Mucopolysaccharidosis with questionable
glucosamine-6-sulfate sulfatase deficiency. Scientific fraud in Diferrante's
laboratory is suspected, and this syndrome has been retained here only for
Glucose-6-Sulfate Sulfatase Deficiency;
Mucopolysaccharidosis Type VIII.
Only one patient has been described.
Mucopolysaccharidoses represent a group of
hereditary disorders involving lysosomal enzymatic defects affecting the
degradation of mucopolysaccharides present in connective tissue. Nearly
every organ of the body shows an accumulation of incompletely metabolized
The patient excreted keratan and heparan sulfate in the
urine. Lymphocytes stained with toluidine blue show a peculiar ring-shaped
metachromasia underlying the cell membrane.
The syndrome combines clinical and biochemical
features of the Morquio and Sanfilippo syndromes. The affected patient had a
short stature with mild dysostosis multiplex and hypoplasia of the odontoid.
He was mentally retarded and presented with hepatomegaly and hirsutism. He
had no ocular involvement.
Obtain radiographs of the cervical
spine to document atlantoaxial instability. Pulmonary function testing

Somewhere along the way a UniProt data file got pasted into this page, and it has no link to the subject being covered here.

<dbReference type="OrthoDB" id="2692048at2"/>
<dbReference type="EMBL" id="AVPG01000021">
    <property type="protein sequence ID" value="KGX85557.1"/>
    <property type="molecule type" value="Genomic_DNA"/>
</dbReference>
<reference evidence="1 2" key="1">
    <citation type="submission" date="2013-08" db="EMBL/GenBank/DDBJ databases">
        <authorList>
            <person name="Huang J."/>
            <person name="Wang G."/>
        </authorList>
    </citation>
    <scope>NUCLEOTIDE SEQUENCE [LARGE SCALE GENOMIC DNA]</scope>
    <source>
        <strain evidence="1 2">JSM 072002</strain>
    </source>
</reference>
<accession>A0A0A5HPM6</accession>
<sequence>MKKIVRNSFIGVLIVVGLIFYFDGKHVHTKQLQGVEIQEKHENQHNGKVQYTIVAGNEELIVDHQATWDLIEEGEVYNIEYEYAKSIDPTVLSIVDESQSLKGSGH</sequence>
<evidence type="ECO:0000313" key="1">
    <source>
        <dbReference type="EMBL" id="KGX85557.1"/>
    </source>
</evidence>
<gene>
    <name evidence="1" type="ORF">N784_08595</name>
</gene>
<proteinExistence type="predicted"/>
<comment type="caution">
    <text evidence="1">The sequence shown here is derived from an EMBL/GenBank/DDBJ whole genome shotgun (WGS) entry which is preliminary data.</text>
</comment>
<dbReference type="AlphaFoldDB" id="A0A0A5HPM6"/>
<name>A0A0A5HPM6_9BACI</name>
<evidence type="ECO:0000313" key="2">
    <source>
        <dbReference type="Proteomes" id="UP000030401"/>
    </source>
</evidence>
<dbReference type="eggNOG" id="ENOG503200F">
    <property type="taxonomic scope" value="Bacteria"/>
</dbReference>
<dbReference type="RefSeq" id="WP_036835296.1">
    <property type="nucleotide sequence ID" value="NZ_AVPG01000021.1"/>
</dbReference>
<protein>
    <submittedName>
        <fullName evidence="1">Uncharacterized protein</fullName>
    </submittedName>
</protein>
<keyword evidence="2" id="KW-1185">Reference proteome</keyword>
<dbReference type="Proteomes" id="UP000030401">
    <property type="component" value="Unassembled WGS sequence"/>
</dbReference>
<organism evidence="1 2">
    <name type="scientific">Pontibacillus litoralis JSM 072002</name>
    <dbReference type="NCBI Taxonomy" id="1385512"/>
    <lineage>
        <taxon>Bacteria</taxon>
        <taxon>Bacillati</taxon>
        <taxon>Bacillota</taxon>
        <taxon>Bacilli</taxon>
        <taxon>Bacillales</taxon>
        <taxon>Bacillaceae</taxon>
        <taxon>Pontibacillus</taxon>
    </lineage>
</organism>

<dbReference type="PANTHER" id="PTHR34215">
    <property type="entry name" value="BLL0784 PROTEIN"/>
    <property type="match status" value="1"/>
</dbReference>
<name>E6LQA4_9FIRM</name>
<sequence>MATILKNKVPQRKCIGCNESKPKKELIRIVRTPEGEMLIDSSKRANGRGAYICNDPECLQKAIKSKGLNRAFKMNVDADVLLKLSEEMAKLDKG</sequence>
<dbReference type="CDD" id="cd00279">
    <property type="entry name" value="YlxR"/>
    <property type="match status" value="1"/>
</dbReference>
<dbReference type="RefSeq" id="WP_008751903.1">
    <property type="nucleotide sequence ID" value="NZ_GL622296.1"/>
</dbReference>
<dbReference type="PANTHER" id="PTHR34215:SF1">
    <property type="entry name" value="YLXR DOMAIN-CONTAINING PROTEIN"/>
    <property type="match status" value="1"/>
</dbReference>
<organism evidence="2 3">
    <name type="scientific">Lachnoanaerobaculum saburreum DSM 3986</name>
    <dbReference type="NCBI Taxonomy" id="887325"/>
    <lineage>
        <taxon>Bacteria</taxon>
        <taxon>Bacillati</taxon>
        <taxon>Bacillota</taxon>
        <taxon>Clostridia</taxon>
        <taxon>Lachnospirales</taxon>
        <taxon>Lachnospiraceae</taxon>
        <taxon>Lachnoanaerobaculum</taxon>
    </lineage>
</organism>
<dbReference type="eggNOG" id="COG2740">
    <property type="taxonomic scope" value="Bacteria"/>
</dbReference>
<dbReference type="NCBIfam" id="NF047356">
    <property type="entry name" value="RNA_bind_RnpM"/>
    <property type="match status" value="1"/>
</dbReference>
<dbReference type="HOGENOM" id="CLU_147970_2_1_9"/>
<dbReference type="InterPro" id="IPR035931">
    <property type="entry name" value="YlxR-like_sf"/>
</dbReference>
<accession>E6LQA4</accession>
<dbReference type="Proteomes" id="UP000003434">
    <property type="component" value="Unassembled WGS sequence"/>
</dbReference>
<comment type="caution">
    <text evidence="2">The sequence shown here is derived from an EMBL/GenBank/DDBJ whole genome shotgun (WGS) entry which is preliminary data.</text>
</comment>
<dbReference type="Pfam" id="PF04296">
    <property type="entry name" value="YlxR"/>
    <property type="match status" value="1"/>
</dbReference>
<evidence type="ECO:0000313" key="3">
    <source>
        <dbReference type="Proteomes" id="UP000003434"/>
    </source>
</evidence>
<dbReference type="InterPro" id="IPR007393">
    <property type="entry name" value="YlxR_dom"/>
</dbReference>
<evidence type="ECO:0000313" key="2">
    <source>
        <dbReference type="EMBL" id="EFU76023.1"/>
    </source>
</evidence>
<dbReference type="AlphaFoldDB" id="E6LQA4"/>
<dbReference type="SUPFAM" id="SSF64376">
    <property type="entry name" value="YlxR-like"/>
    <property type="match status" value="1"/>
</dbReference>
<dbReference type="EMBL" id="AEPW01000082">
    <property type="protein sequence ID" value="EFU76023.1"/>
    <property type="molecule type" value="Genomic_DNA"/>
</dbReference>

should be obtained in view of a probable restrictive pulmonary syndrome in
relation with the short stature. Baseline liver function should be obtained.
Difficult tracheal intubation is the
rule and fiberoptic intubation should be considered. In spite of the
atlantoaxial instability, mucopolysaccharides may accumulate in the tongue
and nasopharyngeal tissues, making visualization of the glottic opening
difficult during direct laryngoscopy. Hence, patients may also present with
obstructive apnea and increased sensitivity to the ventilatory depressant
effect of narcotics, so regional anesthesia for postoperative pain control
is recommended, as well as observation in the intensive care unit for 24 to
48 hours. Finally, the heart may be affected by mucopolysaccharide
accumulation in different ways, so the dose of anesthetics should be
If liver function is decreased, then
certain medications, such as muscle relaxants, should be given in a reduced
Stoelting RK, Dierdorf SF: Metabolic and nutritional disorders, in
Stoelting RK (ed): Anesthesia and Coexisting Disease. 3d ed. New-York,
Churchill Livingstone, 1993, p 383.